Do you ever read a piece of content that is so over worded and full of corporate jargon that it no longer makes sense?
Sometimes CV’s can be overloaded with an excess of keywords and catchphrases it can be hard to see the wood through the trees, bearing in mind that it takes less than a minute for hiring managers to read a CV and decide if you’re right for the role.
When applying for a job you need to make sure your CV looks good and is easy to follow.
It should be tailored to the company and job your applying for and most importantly, avoid littering your CV with overused, nonsense buzzwords.
You need to use your CV as a showpiece to tell the employee or recruiter why you’re the best person for the job.
The best way to achieve this?
Get to the point.
CityAM has put together some of their top CV Buzzwords to avoid using and we’ve collated them below. When writing your next CV consider these and remember; be transparent, be yourself, and most importantly ensure it’s tailored to the company and role.
Tell the employer the motivations in your life and career and how they link to the responsibilities of the job role you are applying for.
This buzzword is extremely overused and everyone in the business world claims to be so. Instead, explain how you’ve adapted to changes and progressed in your career and your CV should demonstrate this.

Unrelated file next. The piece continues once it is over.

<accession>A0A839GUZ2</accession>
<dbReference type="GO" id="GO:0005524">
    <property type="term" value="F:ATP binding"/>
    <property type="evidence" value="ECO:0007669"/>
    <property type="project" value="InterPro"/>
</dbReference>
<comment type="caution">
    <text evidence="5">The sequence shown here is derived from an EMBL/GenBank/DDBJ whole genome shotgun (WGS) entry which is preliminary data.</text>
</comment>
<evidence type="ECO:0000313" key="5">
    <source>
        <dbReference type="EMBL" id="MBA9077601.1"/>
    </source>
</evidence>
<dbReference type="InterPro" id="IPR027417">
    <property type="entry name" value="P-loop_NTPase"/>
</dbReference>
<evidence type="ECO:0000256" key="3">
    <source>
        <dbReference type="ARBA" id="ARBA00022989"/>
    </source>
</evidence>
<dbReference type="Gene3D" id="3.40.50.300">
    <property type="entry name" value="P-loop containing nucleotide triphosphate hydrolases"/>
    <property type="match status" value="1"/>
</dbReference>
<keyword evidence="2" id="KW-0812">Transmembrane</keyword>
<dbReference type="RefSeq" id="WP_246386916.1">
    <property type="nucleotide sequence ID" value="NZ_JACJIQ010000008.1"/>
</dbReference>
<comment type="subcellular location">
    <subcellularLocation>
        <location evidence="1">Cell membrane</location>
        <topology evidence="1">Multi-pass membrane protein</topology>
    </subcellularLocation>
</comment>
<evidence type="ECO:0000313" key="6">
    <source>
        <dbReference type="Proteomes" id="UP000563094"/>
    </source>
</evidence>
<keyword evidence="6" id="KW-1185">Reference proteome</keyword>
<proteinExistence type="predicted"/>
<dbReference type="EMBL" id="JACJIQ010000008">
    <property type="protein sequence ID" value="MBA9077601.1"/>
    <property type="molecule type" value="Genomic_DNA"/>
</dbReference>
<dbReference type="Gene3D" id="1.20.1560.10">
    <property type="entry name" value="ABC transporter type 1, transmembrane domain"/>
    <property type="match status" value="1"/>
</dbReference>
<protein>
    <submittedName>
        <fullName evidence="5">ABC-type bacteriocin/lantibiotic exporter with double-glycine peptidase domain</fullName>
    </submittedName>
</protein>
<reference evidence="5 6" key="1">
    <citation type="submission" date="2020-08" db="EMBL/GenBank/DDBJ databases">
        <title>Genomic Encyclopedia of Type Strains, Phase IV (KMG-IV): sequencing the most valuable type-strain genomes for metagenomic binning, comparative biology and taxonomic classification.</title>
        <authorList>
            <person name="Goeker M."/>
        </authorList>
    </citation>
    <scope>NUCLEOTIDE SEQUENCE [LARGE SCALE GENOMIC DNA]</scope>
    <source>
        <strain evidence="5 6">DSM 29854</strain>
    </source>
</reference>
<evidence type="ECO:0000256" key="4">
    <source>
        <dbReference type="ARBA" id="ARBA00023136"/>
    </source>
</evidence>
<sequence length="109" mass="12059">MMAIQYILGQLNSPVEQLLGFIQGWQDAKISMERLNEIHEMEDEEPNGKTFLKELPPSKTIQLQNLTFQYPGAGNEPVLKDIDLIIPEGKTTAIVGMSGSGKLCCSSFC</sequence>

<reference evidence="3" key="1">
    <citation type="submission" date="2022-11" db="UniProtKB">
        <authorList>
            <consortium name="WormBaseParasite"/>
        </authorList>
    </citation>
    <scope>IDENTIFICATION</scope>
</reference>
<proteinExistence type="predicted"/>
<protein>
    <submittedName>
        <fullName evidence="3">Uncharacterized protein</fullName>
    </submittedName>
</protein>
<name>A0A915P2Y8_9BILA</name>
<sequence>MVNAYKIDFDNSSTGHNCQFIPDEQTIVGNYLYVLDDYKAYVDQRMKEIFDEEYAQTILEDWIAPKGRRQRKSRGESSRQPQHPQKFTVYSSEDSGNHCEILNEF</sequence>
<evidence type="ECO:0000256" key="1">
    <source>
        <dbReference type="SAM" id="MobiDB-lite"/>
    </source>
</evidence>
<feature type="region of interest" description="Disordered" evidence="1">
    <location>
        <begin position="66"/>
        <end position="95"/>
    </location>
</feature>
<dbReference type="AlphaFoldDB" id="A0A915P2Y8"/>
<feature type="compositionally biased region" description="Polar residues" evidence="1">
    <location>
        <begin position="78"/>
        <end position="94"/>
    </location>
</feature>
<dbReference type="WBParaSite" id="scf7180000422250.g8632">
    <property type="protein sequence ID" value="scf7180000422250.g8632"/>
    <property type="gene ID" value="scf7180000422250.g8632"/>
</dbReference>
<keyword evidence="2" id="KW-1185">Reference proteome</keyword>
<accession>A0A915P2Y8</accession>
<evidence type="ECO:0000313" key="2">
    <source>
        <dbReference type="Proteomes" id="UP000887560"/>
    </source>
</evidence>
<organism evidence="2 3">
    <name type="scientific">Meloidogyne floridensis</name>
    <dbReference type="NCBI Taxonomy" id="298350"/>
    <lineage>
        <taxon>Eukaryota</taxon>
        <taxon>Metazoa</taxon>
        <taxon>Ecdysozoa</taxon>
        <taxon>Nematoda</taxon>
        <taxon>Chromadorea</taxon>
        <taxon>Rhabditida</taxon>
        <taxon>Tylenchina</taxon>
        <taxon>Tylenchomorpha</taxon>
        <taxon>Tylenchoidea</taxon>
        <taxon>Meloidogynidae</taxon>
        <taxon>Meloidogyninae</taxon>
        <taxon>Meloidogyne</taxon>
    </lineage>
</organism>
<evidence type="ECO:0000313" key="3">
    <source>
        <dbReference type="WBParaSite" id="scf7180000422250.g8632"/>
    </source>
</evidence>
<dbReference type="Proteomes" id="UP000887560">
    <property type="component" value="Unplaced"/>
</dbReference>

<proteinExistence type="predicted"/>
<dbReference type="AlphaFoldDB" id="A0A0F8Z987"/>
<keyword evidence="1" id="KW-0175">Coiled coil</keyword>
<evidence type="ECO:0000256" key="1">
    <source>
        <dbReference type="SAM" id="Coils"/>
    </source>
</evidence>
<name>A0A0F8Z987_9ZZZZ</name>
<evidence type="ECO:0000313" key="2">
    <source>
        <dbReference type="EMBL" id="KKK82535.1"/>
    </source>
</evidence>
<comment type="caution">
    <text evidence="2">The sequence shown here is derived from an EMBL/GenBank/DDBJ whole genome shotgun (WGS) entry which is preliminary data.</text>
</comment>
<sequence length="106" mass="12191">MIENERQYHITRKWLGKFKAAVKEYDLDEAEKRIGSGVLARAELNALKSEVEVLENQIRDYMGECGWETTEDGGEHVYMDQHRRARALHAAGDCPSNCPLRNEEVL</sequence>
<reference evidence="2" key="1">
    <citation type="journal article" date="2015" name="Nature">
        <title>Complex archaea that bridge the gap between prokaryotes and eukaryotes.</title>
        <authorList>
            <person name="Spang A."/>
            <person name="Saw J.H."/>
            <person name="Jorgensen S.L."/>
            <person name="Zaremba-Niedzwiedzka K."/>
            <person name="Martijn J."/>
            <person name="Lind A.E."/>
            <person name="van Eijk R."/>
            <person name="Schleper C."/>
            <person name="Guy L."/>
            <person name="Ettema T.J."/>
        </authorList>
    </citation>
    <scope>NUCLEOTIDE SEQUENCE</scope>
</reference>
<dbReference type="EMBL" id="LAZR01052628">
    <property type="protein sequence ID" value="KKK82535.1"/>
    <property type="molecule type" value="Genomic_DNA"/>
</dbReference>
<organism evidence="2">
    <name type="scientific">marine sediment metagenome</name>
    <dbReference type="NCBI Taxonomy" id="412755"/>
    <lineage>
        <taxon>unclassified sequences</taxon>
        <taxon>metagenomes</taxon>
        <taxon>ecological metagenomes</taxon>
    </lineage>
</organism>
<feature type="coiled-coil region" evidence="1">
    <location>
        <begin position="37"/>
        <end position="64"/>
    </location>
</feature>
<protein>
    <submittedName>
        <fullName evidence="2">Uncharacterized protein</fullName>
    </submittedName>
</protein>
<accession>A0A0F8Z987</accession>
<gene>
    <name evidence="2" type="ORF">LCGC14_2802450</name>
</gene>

Communication skills is a very broad term, instead give examples of how you’ve used this in practice, for example, how your created and executed the company newsletter, or how you’ve worked on a project with different teams in the business.
Outcomes-focused / Results-Driven
Isn’t everyone working for a specific outcome and keen to see results? Your career history and experience on your CV will tell people this, in every job or project you been have working towards an outcome, show and tell this.
If you have a ‘passion’ for something and if your CV is well written your passion for your career and achievements will be transparent.
This morning you woke up and got out of bed, this makes you a self-starter. So, what set’s you apart? Explain through your career history on how you have worked from your own initiative without direction.
This can be a misleading term, not all businesses owners are good leaders and many people get promoted on the basis of technical skill, not leadership qualities. Don’t say you are a leader unless you can give examples on your CV of where you have led and inspired people in your career.